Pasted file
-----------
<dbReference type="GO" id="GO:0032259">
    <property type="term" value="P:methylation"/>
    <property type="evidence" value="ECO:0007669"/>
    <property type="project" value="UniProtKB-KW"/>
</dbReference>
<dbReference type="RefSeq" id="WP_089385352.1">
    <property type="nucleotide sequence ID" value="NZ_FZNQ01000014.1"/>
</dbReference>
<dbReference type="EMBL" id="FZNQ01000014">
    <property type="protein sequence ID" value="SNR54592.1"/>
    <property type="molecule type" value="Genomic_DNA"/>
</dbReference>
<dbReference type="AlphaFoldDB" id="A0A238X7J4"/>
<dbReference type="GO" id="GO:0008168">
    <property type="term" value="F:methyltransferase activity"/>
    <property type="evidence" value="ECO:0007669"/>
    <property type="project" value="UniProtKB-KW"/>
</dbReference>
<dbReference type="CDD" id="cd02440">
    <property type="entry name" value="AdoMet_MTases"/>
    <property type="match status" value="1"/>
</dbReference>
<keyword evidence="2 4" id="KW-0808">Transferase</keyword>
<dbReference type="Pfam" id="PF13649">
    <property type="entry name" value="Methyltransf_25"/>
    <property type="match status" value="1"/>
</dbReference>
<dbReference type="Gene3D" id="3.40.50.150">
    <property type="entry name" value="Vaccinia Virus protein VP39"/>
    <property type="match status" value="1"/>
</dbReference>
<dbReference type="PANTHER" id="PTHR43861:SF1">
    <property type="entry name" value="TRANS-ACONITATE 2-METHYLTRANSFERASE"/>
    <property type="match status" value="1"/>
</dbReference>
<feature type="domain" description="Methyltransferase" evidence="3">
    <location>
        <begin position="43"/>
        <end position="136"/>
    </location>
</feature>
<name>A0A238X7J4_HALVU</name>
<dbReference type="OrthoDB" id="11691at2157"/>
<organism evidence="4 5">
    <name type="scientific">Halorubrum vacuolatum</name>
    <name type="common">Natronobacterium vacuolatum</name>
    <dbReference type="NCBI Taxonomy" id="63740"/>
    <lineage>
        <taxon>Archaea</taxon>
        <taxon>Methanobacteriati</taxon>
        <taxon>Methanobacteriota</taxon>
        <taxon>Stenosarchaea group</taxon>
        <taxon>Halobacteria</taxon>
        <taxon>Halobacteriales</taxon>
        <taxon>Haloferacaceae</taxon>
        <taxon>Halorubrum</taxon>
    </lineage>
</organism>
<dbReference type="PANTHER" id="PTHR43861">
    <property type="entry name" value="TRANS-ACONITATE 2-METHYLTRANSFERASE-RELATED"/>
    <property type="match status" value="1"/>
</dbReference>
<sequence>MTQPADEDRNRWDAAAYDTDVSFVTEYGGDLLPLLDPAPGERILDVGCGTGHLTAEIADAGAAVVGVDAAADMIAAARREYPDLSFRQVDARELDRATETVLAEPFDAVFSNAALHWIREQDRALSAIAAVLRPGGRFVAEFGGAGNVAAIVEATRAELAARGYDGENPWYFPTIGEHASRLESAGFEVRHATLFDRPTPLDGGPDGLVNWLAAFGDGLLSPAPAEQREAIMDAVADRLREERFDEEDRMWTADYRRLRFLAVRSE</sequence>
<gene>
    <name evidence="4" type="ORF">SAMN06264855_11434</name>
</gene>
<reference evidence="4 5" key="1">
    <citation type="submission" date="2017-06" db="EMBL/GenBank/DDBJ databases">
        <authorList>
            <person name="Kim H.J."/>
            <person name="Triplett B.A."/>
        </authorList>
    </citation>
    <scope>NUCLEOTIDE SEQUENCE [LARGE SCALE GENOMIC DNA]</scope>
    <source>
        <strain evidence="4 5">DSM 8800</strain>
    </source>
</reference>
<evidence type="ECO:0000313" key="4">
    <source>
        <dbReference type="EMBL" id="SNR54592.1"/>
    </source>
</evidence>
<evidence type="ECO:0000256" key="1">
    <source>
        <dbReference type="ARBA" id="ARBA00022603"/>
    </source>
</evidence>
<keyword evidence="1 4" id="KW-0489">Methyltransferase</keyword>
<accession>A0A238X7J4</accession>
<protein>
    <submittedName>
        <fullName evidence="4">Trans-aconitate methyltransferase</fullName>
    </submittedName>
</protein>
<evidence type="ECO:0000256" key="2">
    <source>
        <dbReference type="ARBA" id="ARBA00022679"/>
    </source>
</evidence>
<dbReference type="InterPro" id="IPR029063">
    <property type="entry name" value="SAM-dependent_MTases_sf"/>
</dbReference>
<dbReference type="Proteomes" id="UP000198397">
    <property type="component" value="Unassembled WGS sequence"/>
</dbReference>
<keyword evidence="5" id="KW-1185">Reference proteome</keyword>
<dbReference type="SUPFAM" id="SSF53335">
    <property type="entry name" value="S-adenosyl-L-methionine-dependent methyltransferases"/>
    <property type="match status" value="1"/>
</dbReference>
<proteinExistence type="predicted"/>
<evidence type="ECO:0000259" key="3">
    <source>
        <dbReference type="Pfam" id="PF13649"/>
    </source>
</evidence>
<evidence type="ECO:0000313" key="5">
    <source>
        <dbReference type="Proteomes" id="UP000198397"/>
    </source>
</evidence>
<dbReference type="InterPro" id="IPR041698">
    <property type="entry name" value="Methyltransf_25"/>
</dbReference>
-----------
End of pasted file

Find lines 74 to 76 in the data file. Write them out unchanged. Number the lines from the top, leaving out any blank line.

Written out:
    <scope>NUCLEOTIDE SEQUENCE [LARGE SCALE GENOMIC DNA]</scope>
    <source>
        <strain evidence="4 5">DSM 8800</strain>